Hershfield, M. S. ; Fetter, J. E. ; Small, W. C. ; Bagnara, A. S. ; Williams, S. R. ; Ullman, Buddy ; Martin, D. W. ; Wasson, D. B. ; Carson, D. A. / Effects of mutational loss of adenosine kinase and deoxycytidine kinase on deoxyATP accumulation and deoxyadenosine toxicity in cultured CEM human T-lymphoblastoid cells. In: Journal of Biological Chemistry. 1982 ; Vol. 257, No. 11. pp. 6380-6386.
@article{b4c4380a8da84d7dbe7f4248f7628df0,
title = "Effects of mutational loss of adenosine kinase and deoxycytidine kinase on deoxyATP accumulation and deoxyadenosine toxicity in cultured CEM human T-lymphoblastoid cells",
abstract = "Accumulation of deoxyadenosine nucleotides derived from deoxyadenosine may contribute to the lymphocyte-specific toxicity associated with heritable deficiency of adenosine deaminase. To determine which enzymes mediate phosphorylation of deoxyadenosine in intact T-lymphocytes, which are particularly sensitive to the growth inhibitory effects of deoxyadenosine, we have isolated from the CEM human T-lymphoblastoid cell line mutants that are deficient in adenosine kinase, deoxycytidine kinase, or both activities. Loss of deoxycytidine kinase alone abolished the ability to phosphorylate deoxyguanosine and caused a defect in capacity to accumulate deoxyadenosine nucleotides at low concentrations (20 μM. Deoxycytidine kinase deficiency alone decreased growth sensitivity to deoxyadenosine by ~3-fold, while loss of adenosine kinase had little effect on this sensitivity. Loss of both activities completely eliminated deoxyadenosine phosphorylation and decreased deoxyadenosine toxicity by ~100-fold. A mutant with complete deficiency of adenosine kinase, and with a deoxycytidine kinase that has altered Michaelis constants for both deoxycytidine and deoxyadenosine, was also incapable of phosphorylating deoxyadenosine, and was as resistant. These observations imply that in CEM T-lymphoblasts the toxicity of deoxyadenosine at concentrations below ~100 μM is mediated by deoxyadenosine nucleotides and that both deoxycytidine kinase and adenosine kinase participate in this phosphorylation. Levels of deoxyadenosine phosphorylating activities were compared in extracts of CEM and its kinase-deficient mutants and in extracts of the analogous WI-L2 human B-lymphoblast lines. The differences found were not sufficient to account for the much lower rates of deoxyadenosine nucleotide accumulation by the latter, suggesting the operation of mechanisms that prevent accumulation of these nucleotides in B-cells.",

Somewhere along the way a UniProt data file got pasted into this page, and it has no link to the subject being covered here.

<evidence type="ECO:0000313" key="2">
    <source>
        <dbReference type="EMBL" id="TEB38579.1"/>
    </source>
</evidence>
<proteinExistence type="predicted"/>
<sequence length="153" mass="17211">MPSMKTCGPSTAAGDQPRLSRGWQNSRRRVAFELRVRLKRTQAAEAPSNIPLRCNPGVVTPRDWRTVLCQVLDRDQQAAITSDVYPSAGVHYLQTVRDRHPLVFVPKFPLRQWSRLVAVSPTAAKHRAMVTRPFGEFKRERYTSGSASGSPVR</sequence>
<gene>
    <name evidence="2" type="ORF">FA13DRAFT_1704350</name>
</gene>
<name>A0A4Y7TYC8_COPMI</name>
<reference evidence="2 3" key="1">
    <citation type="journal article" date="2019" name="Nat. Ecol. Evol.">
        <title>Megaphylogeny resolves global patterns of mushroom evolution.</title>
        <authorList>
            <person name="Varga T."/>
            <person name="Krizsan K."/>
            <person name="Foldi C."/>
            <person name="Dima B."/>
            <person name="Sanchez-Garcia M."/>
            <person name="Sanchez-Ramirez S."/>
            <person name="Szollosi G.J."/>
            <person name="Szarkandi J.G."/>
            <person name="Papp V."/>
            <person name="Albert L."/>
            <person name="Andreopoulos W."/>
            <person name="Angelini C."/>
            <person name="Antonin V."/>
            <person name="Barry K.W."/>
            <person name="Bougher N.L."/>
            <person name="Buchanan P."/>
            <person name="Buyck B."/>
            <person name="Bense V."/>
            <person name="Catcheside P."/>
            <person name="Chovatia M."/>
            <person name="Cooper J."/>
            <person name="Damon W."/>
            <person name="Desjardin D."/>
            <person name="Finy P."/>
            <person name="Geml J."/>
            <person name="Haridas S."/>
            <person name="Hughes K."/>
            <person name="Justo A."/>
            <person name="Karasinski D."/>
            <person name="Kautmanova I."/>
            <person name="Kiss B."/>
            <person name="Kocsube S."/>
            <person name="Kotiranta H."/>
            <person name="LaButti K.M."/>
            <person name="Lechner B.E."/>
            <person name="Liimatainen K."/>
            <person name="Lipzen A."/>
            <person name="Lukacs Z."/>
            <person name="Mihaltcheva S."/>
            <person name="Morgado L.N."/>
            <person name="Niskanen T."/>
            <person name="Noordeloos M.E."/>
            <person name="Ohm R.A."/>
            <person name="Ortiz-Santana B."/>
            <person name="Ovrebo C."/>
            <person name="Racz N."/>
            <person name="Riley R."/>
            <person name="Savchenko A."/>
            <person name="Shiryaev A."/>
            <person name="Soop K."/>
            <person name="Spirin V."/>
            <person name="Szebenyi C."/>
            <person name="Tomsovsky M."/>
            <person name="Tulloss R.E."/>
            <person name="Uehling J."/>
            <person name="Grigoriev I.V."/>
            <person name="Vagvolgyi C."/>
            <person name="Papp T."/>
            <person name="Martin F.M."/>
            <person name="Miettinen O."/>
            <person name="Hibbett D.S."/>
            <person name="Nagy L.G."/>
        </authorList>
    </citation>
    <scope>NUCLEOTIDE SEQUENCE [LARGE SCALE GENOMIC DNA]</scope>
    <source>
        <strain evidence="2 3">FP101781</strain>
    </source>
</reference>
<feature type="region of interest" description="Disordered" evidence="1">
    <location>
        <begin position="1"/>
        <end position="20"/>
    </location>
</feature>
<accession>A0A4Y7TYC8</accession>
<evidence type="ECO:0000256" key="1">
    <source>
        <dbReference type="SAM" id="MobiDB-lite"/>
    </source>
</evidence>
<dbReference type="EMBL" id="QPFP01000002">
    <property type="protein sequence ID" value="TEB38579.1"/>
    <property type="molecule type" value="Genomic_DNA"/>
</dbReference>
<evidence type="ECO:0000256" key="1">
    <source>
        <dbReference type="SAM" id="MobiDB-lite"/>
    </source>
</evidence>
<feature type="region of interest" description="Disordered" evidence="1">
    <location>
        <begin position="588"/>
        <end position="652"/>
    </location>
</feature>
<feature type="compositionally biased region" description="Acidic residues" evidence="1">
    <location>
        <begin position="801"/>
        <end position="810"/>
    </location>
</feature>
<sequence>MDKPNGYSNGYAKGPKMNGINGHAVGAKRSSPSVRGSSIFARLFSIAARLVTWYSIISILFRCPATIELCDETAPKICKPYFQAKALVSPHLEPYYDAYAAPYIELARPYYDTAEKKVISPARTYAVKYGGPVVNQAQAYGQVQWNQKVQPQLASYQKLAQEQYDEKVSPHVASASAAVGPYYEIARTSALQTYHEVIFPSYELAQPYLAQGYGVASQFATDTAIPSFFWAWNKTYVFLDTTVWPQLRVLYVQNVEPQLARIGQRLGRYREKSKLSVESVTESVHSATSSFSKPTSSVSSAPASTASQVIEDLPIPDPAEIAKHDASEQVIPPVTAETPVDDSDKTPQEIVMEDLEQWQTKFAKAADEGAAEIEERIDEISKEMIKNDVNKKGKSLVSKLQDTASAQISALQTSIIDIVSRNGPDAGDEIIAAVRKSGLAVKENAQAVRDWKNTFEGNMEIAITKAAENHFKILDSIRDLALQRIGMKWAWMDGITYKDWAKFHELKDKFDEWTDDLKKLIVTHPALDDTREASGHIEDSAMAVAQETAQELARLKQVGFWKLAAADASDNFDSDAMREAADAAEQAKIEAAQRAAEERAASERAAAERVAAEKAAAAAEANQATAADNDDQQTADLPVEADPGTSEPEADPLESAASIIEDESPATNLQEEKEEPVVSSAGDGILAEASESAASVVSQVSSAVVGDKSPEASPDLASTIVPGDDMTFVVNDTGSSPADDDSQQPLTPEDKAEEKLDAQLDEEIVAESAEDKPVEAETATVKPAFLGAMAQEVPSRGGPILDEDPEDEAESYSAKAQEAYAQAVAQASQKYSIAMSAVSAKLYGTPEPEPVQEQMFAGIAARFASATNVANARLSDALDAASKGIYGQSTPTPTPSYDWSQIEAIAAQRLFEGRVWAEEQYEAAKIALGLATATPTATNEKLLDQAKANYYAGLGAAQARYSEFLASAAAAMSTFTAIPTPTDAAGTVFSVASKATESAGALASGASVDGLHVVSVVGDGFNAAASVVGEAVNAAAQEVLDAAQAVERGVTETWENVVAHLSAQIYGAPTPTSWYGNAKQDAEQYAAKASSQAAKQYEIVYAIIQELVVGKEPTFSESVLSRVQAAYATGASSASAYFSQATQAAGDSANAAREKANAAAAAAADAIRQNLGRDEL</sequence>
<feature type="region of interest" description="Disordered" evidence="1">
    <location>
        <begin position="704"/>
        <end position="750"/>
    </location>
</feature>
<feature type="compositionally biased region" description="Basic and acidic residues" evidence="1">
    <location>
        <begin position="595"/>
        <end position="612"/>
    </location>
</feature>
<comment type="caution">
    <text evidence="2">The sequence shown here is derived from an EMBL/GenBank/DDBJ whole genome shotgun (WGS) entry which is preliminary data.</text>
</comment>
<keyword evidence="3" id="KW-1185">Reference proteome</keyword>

author = "Hershfield, {M. S.} and Fetter, {J. E.} and Small, {W. C.} and Bagnara, {A. S.} and Williams, {S. R.} and Buddy Ullman and Martin, {D. W.} and Wasson, {D. B.} and Carson, {D. A.}",
year = "1982",
language = "English (US)",
volume = "257",
pages = "6380--6386",
journal = "Journal of Biological Chemistry",
issn = "0021-9258",
publisher = "American Society for Biochemistry and Molecular Biology Inc.",
number = "11",

}

TY - JOUR

T1 - Effects of mutational loss of adenosine kinase and deoxycytidine kinase on deoxyATP accumulation and deoxyadenosine toxicity in cultured CEM human T-lymphoblastoid cells

AU - Hershfield, M. S.

AU - Fetter, J. E.

AU - Small, W. C.

AU - Bagnara, A. S.

AU - Williams, S. R.

AU - Ullman, Buddy

AU - Martin, D. W.

AU - Wasson, D. B.

AU - Carson, D. A.

PY - 1982

Y1 - 1982